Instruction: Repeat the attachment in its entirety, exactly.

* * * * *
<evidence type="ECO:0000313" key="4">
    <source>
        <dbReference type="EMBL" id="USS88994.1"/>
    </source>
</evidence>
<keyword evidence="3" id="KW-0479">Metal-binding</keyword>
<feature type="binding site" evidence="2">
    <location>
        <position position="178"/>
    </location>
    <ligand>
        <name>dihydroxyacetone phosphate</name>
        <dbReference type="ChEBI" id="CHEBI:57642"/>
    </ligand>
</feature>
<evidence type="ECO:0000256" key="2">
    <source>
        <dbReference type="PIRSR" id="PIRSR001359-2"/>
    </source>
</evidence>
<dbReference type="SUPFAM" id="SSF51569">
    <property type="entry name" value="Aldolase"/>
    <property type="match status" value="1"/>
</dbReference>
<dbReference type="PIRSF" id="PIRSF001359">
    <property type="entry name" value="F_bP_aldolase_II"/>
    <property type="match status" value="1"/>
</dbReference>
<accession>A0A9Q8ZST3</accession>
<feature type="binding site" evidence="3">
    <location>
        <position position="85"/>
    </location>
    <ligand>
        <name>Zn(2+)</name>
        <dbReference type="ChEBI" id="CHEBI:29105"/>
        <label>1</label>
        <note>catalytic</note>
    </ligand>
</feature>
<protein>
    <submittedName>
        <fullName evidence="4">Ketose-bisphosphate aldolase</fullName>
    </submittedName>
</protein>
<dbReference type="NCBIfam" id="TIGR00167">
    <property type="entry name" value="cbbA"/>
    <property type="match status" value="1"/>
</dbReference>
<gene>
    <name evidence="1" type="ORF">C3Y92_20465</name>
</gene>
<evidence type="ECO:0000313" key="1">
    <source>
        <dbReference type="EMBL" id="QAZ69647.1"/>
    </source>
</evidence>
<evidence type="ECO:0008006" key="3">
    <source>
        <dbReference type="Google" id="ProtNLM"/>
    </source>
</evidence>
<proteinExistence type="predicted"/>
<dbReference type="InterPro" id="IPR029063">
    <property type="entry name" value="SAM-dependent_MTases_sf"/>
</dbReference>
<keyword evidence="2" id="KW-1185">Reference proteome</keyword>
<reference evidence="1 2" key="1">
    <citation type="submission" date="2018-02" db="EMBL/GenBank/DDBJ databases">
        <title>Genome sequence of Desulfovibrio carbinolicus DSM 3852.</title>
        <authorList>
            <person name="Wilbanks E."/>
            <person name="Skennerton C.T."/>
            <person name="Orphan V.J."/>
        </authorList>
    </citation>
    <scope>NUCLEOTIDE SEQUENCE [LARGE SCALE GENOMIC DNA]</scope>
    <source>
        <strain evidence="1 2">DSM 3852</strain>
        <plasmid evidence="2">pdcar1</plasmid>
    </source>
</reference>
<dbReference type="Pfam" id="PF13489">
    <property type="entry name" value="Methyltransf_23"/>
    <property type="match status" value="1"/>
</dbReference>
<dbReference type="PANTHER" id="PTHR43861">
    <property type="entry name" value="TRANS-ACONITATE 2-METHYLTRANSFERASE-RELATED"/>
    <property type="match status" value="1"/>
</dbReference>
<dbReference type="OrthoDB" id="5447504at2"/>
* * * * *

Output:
<evidence type="ECO:0000313" key="4">
    <source>
        <dbReference type="EMBL" id="USS88994.1"/>
    </source>
</evidence>
<keyword evidence="3" id="KW-0479">Metal-binding</keyword>
<feature type="binding site" evidence="2">
    <location>
        <position position="178"/>
    </location>
    <ligand>
        <name>dihydroxyacetone phosphate</name>
        <dbReference type="ChEBI" id="CHEBI:57642"/>
    </ligand>
</feature>
<evidence type="ECO:0000256" key="2">
    <source>
        <dbReference type="PIRSR" id="PIRSR001359-2"/>
    </source>
</evidence>
<dbReference type="SUPFAM" id="SSF51569">
    <property type="entry name" value="Aldolase"/>
    <property type="match status" value="1"/>
</dbReference>
<dbReference type="PIRSF" id="PIRSF001359">
    <property type="entry name" value="F_bP_aldolase_II"/>
    <property type="match status" value="1"/>
</dbReference>
<accession>A0A9Q8ZST3</accession>
<feature type="binding site" evidence="3">
    <location>
        <position position="85"/>
    </location>
    <ligand>
        <name>Zn(2+)</name>
        <dbReference type="ChEBI" id="CHEBI:29105"/>
        <label>1</label>
        <note>catalytic</note>
    </ligand>
</feature>
<protein>
    <submittedName>
        <fullName evidence="4">Ketose-bisphosphate aldolase</fullName>
    </submittedName>
</protein>
<dbReference type="NCBIfam" id="TIGR00167">
    <property type="entry name" value="cbbA"/>
    <property type="match status" value="1"/>
</dbReference>
<gene>
    <name evidence="1" type="ORF">C3Y92_20465</name>
</gene>
<evidence type="ECO:0000313" key="1">
    <source>
        <dbReference type="EMBL" id="QAZ69647.1"/>
    </source>
</evidence>
<evidence type="ECO:0008006" key="3">
    <source>
        <dbReference type="Google" id="ProtNLM"/>
    </source>
</evidence>
<proteinExistence type="predicted"/>
<dbReference type="InterPro" id="IPR029063">
    <property type="entry name" value="SAM-dependent_MTases_sf"/>
</dbReference>
<keyword evidence="2" id="KW-1185">Reference proteome</keyword>
<reference evidence="1 2" key="1">
    <citation type="submission" date="2018-02" db="EMBL/GenBank/DDBJ databases">
        <title>Genome sequence of Desulfovibrio carbinolicus DSM 3852.</title>
        <authorList>
            <person name="Wilbanks E."/>
            <person name="Skennerton C.T."/>
            <person name="Orphan V.J."/>
        </authorList>
    </citation>
    <scope>NUCLEOTIDE SEQUENCE [LARGE SCALE GENOMIC DNA]</scope>
    <source>
        <strain evidence="1 2">DSM 3852</strain>
        <plasmid evidence="2">pdcar1</plasmid>
    </source>
</reference>
<dbReference type="Pfam" id="PF13489">
    <property type="entry name" value="Methyltransf_23"/>
    <property type="match status" value="1"/>
</dbReference>
<dbReference type="PANTHER" id="PTHR43861">
    <property type="entry name" value="TRANS-ACONITATE 2-METHYLTRANSFERASE-RELATED"/>
    <property type="match status" value="1"/>
</dbReference>
<dbReference type="OrthoDB" id="5447504at2"/>